HC Deb 16 April 1919 vol 114 cc2899-900
56 and 57. Major-General Sir N. MOORE

asked the Chancellor of the Exchequer (1) if he is aware that the gold production of the British Empire for the year 1918 amounted to £50,700,000 compared with £58,700,000 for 1915, equal to a drop of 13½ per cent.; that the world's production for 1918 is estimated at £77,600,000 as compared with £96,800,000 for the year 1915, thus showing a drop of 20 per cent.; and that the world's production for 1918 is estimated at the still lower figure of £72,000,000, which is equal to a decline of 23.1 per cent, since 1915; and whether, in view of this position, the probability of a further material decline of production in the future and the expansion of credit due to the War, he will reconsider the conclusions arrived at by Lord Inchcape's Committee; and (2) if he is aware that owing to the depreciation of our currency gold can be sold to materially better advantage abroad, and that imperial gold and silver coin commands in the Indian bazaars a higher premium; whether he is aware of the effect of an increased production of gold in re-establishing our depreciated currency on a gold basis; and whether, in. view of the danger of a further severe fall in the gold production of the Empire, he will consider the desirability of giving every encouragement to the gold-mining industry within the Empire to increase its output?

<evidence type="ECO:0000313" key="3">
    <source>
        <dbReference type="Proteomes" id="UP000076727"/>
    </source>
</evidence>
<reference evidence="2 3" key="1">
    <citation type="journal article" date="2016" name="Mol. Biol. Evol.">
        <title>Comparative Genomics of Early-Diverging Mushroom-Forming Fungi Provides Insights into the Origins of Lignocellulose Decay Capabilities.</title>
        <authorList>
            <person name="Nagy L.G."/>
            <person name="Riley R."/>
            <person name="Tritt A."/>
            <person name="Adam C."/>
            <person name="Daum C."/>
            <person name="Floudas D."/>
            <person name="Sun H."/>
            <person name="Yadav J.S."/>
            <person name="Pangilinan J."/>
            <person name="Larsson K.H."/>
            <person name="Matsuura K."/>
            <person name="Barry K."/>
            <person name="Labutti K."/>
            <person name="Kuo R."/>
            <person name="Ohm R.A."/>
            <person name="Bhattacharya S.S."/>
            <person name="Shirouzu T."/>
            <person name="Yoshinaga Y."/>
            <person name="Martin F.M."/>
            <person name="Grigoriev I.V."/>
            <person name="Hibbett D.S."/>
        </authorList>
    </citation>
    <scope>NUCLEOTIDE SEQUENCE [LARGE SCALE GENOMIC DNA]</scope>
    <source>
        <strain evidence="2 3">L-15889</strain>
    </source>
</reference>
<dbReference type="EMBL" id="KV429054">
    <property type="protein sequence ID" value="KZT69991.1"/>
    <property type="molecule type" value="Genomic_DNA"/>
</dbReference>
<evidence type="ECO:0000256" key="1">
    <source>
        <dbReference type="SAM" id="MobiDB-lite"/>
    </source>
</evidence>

The CHANCELLOR of the EXCHEQUER (Mr. Chamberlain)

There is nothing in the report of Lord Inchcape's Committee to suggest that producers of gold are not entitled to obtain for their produce the best price available in the most favourable market, and I am now considering in what manner this can be secured, regard being had to the rise in the American exchange which has taken place since the Committee reported.